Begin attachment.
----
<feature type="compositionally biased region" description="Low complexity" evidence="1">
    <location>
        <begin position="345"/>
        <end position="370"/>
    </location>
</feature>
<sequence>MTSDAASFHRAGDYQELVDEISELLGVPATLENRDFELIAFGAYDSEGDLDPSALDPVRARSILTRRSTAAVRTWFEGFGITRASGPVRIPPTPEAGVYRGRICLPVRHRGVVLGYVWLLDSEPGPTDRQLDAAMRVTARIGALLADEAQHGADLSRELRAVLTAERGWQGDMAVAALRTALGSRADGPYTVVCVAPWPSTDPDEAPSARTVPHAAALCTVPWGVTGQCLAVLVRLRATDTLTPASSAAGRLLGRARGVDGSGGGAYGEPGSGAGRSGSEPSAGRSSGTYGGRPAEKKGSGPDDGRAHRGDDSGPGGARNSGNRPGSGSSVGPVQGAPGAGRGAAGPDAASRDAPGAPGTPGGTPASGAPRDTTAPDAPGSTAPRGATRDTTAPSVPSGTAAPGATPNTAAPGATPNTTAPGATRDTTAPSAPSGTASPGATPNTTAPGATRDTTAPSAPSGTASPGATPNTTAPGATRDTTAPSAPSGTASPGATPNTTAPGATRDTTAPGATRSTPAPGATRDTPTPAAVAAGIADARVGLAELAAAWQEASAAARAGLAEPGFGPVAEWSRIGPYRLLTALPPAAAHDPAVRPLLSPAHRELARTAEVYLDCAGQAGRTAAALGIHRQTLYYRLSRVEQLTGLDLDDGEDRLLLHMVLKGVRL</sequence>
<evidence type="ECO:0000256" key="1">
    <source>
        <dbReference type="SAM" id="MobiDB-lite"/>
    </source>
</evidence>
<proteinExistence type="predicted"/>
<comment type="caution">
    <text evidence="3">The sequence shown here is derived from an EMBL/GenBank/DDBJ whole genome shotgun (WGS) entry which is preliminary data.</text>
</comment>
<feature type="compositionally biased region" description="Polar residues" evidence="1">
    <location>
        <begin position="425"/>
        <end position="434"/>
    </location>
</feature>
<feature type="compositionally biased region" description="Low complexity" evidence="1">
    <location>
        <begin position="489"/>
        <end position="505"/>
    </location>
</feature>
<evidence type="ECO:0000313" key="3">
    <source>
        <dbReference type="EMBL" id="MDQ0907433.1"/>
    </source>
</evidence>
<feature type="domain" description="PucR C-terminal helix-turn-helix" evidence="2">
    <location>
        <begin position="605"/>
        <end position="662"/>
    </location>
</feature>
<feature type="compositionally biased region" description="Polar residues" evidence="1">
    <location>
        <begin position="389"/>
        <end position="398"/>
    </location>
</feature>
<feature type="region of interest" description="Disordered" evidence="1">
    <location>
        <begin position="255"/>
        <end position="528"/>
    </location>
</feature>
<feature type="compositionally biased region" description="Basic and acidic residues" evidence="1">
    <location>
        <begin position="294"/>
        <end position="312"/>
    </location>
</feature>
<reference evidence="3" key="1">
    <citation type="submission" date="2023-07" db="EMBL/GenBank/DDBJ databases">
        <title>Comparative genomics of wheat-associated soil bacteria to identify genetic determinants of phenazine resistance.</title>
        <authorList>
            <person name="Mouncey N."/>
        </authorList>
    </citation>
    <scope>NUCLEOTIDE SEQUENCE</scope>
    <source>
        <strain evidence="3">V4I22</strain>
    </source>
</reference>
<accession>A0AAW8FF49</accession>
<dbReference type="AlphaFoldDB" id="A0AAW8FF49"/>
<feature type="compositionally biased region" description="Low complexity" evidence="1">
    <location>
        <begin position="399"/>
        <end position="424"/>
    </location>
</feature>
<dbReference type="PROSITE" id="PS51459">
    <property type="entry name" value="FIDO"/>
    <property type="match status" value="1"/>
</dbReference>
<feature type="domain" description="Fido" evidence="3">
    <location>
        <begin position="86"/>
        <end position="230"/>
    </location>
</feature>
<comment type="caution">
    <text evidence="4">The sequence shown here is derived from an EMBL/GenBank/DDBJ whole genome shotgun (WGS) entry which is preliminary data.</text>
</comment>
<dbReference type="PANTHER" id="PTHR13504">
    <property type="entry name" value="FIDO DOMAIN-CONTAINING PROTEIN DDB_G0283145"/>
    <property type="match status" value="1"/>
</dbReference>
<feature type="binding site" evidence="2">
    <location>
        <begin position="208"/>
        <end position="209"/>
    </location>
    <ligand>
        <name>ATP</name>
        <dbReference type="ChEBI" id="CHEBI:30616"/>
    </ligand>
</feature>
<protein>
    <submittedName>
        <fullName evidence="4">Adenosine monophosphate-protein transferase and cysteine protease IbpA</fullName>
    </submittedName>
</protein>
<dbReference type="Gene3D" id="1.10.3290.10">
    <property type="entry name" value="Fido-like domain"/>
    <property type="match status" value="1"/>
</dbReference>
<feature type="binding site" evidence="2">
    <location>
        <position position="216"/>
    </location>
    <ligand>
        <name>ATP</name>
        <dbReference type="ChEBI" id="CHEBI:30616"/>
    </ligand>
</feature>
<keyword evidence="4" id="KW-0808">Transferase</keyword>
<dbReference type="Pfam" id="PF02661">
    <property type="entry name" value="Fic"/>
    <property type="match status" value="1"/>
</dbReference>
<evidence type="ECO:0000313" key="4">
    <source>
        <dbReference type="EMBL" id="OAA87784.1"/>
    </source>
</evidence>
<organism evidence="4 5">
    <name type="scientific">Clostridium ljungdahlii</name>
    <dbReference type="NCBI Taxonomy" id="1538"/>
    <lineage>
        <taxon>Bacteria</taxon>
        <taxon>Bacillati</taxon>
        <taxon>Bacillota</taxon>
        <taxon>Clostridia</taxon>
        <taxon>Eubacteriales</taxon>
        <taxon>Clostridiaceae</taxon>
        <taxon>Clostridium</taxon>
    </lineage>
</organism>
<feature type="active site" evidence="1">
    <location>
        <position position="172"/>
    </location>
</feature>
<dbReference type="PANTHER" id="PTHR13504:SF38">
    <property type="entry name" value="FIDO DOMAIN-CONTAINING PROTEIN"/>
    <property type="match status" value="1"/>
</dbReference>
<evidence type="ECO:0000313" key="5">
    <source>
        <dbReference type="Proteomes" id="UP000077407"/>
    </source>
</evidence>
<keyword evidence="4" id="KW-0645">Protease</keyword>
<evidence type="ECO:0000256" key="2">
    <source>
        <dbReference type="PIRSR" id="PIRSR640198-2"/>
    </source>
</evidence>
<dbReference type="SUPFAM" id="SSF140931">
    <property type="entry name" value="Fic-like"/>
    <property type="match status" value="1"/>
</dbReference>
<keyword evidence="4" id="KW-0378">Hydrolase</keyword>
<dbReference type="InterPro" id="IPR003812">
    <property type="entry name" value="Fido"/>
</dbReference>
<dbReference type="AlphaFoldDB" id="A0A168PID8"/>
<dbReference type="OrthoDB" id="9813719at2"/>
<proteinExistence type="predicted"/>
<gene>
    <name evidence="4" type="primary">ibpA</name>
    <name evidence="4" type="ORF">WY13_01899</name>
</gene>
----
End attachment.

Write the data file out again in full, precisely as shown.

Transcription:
<feature type="compositionally biased region" description="Low complexity" evidence="1">
    <location>
        <begin position="345"/>
        <end position="370"/>
    </location>
</feature>
<sequence>MTSDAASFHRAGDYQELVDEISELLGVPATLENRDFELIAFGAYDSEGDLDPSALDPVRARSILTRRSTAAVRTWFEGFGITRASGPVRIPPTPEAGVYRGRICLPVRHRGVVLGYVWLLDSEPGPTDRQLDAAMRVTARIGALLADEAQHGADLSRELRAVLTAERGWQGDMAVAALRTALGSRADGPYTVVCVAPWPSTDPDEAPSARTVPHAAALCTVPWGVTGQCLAVLVRLRATDTLTPASSAAGRLLGRARGVDGSGGGAYGEPGSGAGRSGSEPSAGRSSGTYGGRPAEKKGSGPDDGRAHRGDDSGPGGARNSGNRPGSGSSVGPVQGAPGAGRGAAGPDAASRDAPGAPGTPGGTPASGAPRDTTAPDAPGSTAPRGATRDTTAPSVPSGTAAPGATPNTAAPGATPNTTAPGATRDTTAPSAPSGTASPGATPNTTAPGATRDTTAPSAPSGTASPGATPNTTAPGATRDTTAPSAPSGTASPGATPNTTAPGATRDTTAPGATRSTPAPGATRDTPTPAAVAAGIADARVGLAELAAAWQEASAAARAGLAEPGFGPVAEWSRIGPYRLLTALPPAAAHDPAVRPLLSPAHRELARTAEVYLDCAGQAGRTAAALGIHRQTLYYRLSRVEQLTGLDLDDGEDRLLLHMVLKGVRL</sequence>
<evidence type="ECO:0000256" key="1">
    <source>
        <dbReference type="SAM" id="MobiDB-lite"/>
    </source>
</evidence>
<proteinExistence type="predicted"/>
<comment type="caution">
    <text evidence="3">The sequence shown here is derived from an EMBL/GenBank/DDBJ whole genome shotgun (WGS) entry which is preliminary data.</text>
</comment>
<feature type="compositionally biased region" description="Polar residues" evidence="1">
    <location>
        <begin position="425"/>
        <end position="434"/>
    </location>
</feature>
<feature type="compositionally biased region" description="Low complexity" evidence="1">
    <location>
        <begin position="489"/>
        <end position="505"/>
    </location>
</feature>
<evidence type="ECO:0000313" key="3">
    <source>
        <dbReference type="EMBL" id="MDQ0907433.1"/>
    </source>
</evidence>
<feature type="domain" description="PucR C-terminal helix-turn-helix" evidence="2">
    <location>
        <begin position="605"/>
        <end position="662"/>
    </location>
</feature>
<feature type="compositionally biased region" description="Polar residues" evidence="1">
    <location>
        <begin position="389"/>
        <end position="398"/>
    </location>
</feature>
<feature type="region of interest" description="Disordered" evidence="1">
    <location>
        <begin position="255"/>
        <end position="528"/>
    </location>
</feature>
<feature type="compositionally biased region" description="Basic and acidic residues" evidence="1">
    <location>
        <begin position="294"/>
        <end position="312"/>
    </location>
</feature>
<reference evidence="3" key="1">
    <citation type="submission" date="2023-07" db="EMBL/GenBank/DDBJ databases">
        <title>Comparative genomics of wheat-associated soil bacteria to identify genetic determinants of phenazine resistance.</title>
        <authorList>
            <person name="Mouncey N."/>
        </authorList>
    </citation>
    <scope>NUCLEOTIDE SEQUENCE</scope>
    <source>
        <strain evidence="3">V4I22</strain>
    </source>
</reference>
<accession>A0AAW8FF49</accession>
<dbReference type="AlphaFoldDB" id="A0AAW8FF49"/>
<feature type="compositionally biased region" description="Low complexity" evidence="1">
    <location>
        <begin position="399"/>
        <end position="424"/>
    </location>
</feature>
<dbReference type="PROSITE" id="PS51459">
    <property type="entry name" value="FIDO"/>
    <property type="match status" value="1"/>
</dbReference>
<feature type="domain" description="Fido" evidence="3">
    <location>
        <begin position="86"/>
        <end position="230"/>
    </location>
</feature>
<comment type="caution">
    <text evidence="4">The sequence shown here is derived from an EMBL/GenBank/DDBJ whole genome shotgun (WGS) entry which is preliminary data.</text>
</comment>
<dbReference type="PANTHER" id="PTHR13504">
    <property type="entry name" value="FIDO DOMAIN-CONTAINING PROTEIN DDB_G0283145"/>
    <property type="match status" value="1"/>
</dbReference>
<feature type="binding site" evidence="2">
    <location>
        <begin position="208"/>
        <end position="209"/>
    </location>
    <ligand>
        <name>ATP</name>
        <dbReference type="ChEBI" id="CHEBI:30616"/>
    </ligand>
</feature>
<protein>
    <submittedName>
        <fullName evidence="4">Adenosine monophosphate-protein transferase and cysteine protease IbpA</fullName>
    </submittedName>
</protein>
<dbReference type="Gene3D" id="1.10.3290.10">
    <property type="entry name" value="Fido-like domain"/>
    <property type="match status" value="1"/>
</dbReference>
<feature type="binding site" evidence="2">
    <location>
        <position position="216"/>
    </location>
    <ligand>
        <name>ATP</name>
        <dbReference type="ChEBI" id="CHEBI:30616"/>
    </ligand>
</feature>
<keyword evidence="4" id="KW-0808">Transferase</keyword>
<dbReference type="Pfam" id="PF02661">
    <property type="entry name" value="Fic"/>
    <property type="match status" value="1"/>
</dbReference>
<evidence type="ECO:0000313" key="4">
    <source>
        <dbReference type="EMBL" id="OAA87784.1"/>
    </source>
</evidence>
<organism evidence="4 5">
    <name type="scientific">Clostridium ljungdahlii</name>
    <dbReference type="NCBI Taxonomy" id="1538"/>
    <lineage>
        <taxon>Bacteria</taxon>
        <taxon>Bacillati</taxon>
        <taxon>Bacillota</taxon>
        <taxon>Clostridia</taxon>
        <taxon>Eubacteriales</taxon>
        <taxon>Clostridiaceae</taxon>
        <taxon>Clostridium</taxon>
    </lineage>
</organism>
<feature type="active site" evidence="1">
    <location>
        <position position="172"/>
    </location>
</feature>
<dbReference type="PANTHER" id="PTHR13504:SF38">
    <property type="entry name" value="FIDO DOMAIN-CONTAINING PROTEIN"/>
    <property type="match status" value="1"/>
</dbReference>
<evidence type="ECO:0000313" key="5">
    <source>
        <dbReference type="Proteomes" id="UP000077407"/>
    </source>
</evidence>
<keyword evidence="4" id="KW-0645">Protease</keyword>
<evidence type="ECO:0000256" key="2">
    <source>
        <dbReference type="PIRSR" id="PIRSR640198-2"/>
    </source>
</evidence>
<dbReference type="SUPFAM" id="SSF140931">
    <property type="entry name" value="Fic-like"/>
    <property type="match status" value="1"/>
</dbReference>
<keyword evidence="4" id="KW-0378">Hydrolase</keyword>
<dbReference type="InterPro" id="IPR003812">
    <property type="entry name" value="Fido"/>
</dbReference>
<dbReference type="AlphaFoldDB" id="A0A168PID8"/>
<dbReference type="OrthoDB" id="9813719at2"/>
<proteinExistence type="predicted"/>
<gene>
    <name evidence="4" type="primary">ibpA</name>
    <name evidence="4" type="ORF">WY13_01899</name>
</gene>